Archive photo of the winners of the 2017 Ratzinger Prize with Pope emeritus Benedict XVI and Father Federico Lombardi, President of the Ratzinger Foundation Archive photo of the winners of the 2017 Ratzinger Prize with Pope emeritus Benedict XVI and Father Federico Lombardi, President of the Ratzinger Foundation 

2022 Ratzinger Prize goes to theologian and to professor of law

Michel Fédou, SJ, and Professor Joseph H.H. Weiler are the winners of the Ratzinger Prize 2022, the prestigious award that is given to scholars who stand out for their scientific research in the theological field.

By Linda Bordoni

On 1 December next, Pope Francis will award the Ratzinger Prize 2022 to Professor Michel Fédou, SJ, and to Professor Joseph Halevi Horowitz Weiler during a ceremony in the Apostolic Palace’s  Clementine Hall.

The prestigious award is assigned – according to what is recommended by the Ratzinger Foundation’s Statutes – to “scholars that stood out for their publications and/or scientific research”.

It was launched in 2011 to recognize scholars whose work demonstrated authentic and meaningful contributions to theology, much like Pope Benedict XVI had throughout his life. In the past few years, the prize has also been given to academics, composers, artists, and writers who have made notable contributions to the world of arts related to Christianity.

Michel Fédou

Michel Fédou is a Jesuit priest who was born in Lyon, France, in 1952. He has been teaching Dogmatic Theology and Patristics at the Centre Sèvres of Paris since 1987, where he has also served as Dean, and then President, of the Theological Faculty.

Professor Fédou is actively engaged in ecumenical dialogue. He is a member of several theological organizations and commissions that focus on dialogue with Lutherans and Orthodox Christians. He is also the author of several works, mainly about Patristics and Christology.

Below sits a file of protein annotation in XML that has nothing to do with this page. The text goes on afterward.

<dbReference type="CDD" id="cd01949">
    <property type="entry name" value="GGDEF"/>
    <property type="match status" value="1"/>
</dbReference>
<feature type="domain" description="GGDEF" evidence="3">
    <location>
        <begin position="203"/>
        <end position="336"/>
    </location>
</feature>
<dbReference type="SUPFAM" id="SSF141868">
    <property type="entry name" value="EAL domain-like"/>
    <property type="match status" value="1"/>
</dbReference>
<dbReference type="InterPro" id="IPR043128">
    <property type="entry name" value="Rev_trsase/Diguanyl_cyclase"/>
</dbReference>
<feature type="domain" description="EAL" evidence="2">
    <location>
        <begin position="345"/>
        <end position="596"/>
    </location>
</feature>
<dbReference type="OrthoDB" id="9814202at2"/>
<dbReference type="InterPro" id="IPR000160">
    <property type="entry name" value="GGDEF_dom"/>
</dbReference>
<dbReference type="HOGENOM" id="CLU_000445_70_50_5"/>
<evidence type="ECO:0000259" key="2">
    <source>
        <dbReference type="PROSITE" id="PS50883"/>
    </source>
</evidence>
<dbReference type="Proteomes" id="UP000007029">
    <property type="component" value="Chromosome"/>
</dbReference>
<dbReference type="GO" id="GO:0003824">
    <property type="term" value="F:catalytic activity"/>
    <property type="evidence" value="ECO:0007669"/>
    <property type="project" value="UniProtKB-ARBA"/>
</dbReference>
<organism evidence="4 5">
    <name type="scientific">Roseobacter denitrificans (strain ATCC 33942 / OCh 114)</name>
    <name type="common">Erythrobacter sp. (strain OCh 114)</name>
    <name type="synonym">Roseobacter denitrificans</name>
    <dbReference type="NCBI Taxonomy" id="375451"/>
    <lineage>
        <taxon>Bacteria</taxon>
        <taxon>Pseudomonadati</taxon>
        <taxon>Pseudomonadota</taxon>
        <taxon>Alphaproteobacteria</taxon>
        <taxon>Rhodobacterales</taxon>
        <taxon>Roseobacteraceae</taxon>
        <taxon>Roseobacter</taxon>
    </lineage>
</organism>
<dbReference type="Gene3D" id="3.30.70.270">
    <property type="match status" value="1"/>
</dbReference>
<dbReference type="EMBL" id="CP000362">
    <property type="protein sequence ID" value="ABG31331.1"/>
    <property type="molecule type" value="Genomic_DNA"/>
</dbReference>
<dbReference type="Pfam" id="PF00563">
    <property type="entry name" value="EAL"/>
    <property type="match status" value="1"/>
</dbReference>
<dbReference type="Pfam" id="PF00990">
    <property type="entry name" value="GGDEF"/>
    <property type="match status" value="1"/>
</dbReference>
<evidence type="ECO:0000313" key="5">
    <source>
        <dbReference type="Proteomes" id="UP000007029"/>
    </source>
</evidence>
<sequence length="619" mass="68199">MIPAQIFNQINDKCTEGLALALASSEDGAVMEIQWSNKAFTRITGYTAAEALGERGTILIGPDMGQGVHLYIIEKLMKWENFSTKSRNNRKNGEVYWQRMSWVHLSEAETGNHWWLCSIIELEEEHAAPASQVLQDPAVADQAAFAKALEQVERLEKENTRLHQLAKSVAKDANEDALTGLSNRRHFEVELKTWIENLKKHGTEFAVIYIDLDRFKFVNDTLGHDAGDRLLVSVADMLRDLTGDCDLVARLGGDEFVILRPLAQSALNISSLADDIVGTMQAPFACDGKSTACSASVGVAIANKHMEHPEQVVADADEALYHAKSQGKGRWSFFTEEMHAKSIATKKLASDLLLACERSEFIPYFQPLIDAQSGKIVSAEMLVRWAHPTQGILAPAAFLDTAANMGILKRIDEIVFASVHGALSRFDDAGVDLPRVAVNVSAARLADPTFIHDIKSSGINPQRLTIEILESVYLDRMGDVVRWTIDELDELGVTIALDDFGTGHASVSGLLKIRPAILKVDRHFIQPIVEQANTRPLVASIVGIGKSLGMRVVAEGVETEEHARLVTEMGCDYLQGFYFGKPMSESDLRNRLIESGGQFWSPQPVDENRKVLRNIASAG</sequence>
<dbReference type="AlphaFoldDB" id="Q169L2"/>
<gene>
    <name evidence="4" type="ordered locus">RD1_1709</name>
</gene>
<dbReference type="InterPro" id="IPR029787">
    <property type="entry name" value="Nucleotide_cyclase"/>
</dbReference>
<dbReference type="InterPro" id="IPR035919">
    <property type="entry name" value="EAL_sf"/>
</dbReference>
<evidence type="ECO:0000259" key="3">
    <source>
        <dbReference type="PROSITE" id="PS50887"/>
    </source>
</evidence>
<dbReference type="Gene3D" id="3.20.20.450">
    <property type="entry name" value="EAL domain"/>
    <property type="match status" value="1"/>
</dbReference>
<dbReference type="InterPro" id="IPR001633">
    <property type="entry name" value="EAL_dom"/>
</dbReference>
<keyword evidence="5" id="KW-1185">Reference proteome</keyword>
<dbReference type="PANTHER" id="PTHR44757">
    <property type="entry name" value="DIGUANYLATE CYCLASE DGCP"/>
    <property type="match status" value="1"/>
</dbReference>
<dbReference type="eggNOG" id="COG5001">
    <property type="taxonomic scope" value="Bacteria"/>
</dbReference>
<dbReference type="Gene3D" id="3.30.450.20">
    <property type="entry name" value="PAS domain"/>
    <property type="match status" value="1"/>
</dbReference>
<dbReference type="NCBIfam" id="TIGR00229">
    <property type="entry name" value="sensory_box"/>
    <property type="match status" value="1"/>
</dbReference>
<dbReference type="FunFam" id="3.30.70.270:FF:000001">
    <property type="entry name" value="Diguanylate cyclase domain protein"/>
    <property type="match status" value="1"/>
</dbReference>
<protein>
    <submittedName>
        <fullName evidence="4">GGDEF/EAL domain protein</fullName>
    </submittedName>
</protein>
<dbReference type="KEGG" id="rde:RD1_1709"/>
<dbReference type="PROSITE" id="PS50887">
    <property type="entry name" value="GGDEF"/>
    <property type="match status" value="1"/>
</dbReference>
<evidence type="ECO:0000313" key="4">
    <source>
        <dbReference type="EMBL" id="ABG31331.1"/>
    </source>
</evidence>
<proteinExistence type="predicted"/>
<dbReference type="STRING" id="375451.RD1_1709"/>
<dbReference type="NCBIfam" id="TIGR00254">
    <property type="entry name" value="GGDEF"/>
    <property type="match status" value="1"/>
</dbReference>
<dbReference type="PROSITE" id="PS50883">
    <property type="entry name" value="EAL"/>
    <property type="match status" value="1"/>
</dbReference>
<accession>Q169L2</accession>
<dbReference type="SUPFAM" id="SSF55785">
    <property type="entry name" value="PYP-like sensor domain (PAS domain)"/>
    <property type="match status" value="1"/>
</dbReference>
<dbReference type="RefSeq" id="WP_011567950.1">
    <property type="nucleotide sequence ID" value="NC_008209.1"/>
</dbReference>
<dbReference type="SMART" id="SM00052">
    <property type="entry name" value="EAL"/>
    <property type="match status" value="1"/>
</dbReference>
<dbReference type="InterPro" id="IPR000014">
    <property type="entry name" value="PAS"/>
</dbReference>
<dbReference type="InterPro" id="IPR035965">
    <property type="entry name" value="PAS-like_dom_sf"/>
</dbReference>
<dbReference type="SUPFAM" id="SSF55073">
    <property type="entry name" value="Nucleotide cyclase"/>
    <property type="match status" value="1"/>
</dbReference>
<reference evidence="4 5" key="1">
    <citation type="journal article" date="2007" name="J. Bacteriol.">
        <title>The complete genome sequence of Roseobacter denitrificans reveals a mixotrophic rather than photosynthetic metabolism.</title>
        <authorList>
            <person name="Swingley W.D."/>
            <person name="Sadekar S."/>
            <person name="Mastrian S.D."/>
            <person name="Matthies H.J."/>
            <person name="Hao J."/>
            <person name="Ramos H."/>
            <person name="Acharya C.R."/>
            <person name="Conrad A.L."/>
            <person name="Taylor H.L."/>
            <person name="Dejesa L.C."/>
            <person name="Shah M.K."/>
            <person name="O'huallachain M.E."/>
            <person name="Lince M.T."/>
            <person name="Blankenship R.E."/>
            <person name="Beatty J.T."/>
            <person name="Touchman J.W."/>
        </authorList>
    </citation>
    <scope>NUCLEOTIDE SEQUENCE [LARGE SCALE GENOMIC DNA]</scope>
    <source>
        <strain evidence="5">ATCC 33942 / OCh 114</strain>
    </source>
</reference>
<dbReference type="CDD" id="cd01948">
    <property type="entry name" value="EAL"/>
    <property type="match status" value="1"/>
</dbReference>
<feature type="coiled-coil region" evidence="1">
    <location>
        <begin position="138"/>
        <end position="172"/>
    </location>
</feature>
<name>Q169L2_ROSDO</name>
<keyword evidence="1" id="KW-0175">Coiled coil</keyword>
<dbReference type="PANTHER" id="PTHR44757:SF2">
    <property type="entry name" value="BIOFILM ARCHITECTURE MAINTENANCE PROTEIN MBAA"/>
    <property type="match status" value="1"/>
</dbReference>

Joseph H. H. Weiler

A Jewish Professor of Law in Universities and International Institutes, Joseph H.H. Weiler is an American citizen, born in  South Africa in 1951. His expertise has seen him engaged in numerous institutions in the United States and elsewhere. He is currently University Professor as well as holder of the European Union Jean Monnet Chair at New York University School of Law, Director of the Hauser Global Law School Program, and Professor at the College of Europe. He also holds teaching and consulting positions in various European countries and in Macao.

Professor Weiler is the author of many works about constitutional, international, and European law and about human rights. He is well-known in Italy as he represented its case brought before the European Court of Human Rights, which on 18 March 2011, ruled that the requirement in Italian law that crucifixes be displayed in classrooms of schools does not violate the European Convention on Human Rights.

He has received an honorary degree from the Catholic University of America.

The Scientific Committee

Candidates for the Prize are proposed to the Pope by the Scientific Committee of the Foundation, which is made up of 5 members, nominated by the Pope. They are Cardinals Angelo Amato, Kurt Koch, Luis Ladaria, Gianfranco Ravasi, and Bishop Rudolf Voderholzer (Bishop of Regensburg and President of Pope Benedict XVI Institute). This year Archbishop Salvatore Fisichella stood in for Cardinal Amato.

Since its establishment in 2011, 26 scholars have been awarded the Ratzinger Prize. Many of them are scholars of Dogmatic or Fundamental Theology, Scripture, and Patrology. However, in recent years, philosophers, musicians, and architects from 16 different countries have been chosen to receive the honour. They include Catholics, an Anglican, a Lutheran, two Orthodox Christians, and a Jew.

Thank you for reading our article. You can keep up-to-date by subscribing to our daily newsletter. Just click here

07 October 2022, 13:12